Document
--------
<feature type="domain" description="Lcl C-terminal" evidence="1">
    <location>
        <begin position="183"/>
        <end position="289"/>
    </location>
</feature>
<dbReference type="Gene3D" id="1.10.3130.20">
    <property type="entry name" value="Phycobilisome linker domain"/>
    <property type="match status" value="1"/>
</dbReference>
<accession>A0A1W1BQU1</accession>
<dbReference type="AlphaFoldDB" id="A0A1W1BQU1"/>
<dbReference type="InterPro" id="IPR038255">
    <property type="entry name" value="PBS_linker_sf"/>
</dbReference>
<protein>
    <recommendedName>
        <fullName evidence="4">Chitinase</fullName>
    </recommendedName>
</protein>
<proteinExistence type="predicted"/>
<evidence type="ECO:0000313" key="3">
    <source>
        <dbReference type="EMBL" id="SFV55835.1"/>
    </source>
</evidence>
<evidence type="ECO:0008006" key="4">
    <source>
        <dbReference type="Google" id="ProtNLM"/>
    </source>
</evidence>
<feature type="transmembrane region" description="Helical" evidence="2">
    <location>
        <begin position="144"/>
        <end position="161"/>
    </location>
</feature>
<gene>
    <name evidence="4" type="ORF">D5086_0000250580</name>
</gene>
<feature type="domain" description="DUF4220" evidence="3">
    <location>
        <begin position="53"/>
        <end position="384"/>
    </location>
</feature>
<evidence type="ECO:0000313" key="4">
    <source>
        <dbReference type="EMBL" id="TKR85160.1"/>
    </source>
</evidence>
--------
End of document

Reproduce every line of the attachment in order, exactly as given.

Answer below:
<feature type="domain" description="Lcl C-terminal" evidence="1">
    <location>
        <begin position="183"/>
        <end position="289"/>
    </location>
</feature>
<dbReference type="Gene3D" id="1.10.3130.20">
    <property type="entry name" value="Phycobilisome linker domain"/>
    <property type="match status" value="1"/>
</dbReference>
<accession>A0A1W1BQU1</accession>
<dbReference type="AlphaFoldDB" id="A0A1W1BQU1"/>
<dbReference type="InterPro" id="IPR038255">
    <property type="entry name" value="PBS_linker_sf"/>
</dbReference>
<protein>
    <recommendedName>
        <fullName evidence="4">Chitinase</fullName>
    </recommendedName>
</protein>
<proteinExistence type="predicted"/>
<evidence type="ECO:0000313" key="3">
    <source>
        <dbReference type="EMBL" id="SFV55835.1"/>
    </source>
</evidence>
<evidence type="ECO:0008006" key="4">
    <source>
        <dbReference type="Google" id="ProtNLM"/>
    </source>
</evidence>
<feature type="transmembrane region" description="Helical" evidence="2">
    <location>
        <begin position="144"/>
        <end position="161"/>
    </location>
</feature>
<gene>
    <name evidence="4" type="ORF">D5086_0000250580</name>
</gene>
<feature type="domain" description="DUF4220" evidence="3">
    <location>
        <begin position="53"/>
        <end position="384"/>
    </location>
</feature>
<evidence type="ECO:0000313" key="4">
    <source>
        <dbReference type="EMBL" id="TKR85160.1"/>
    </source>
</evidence>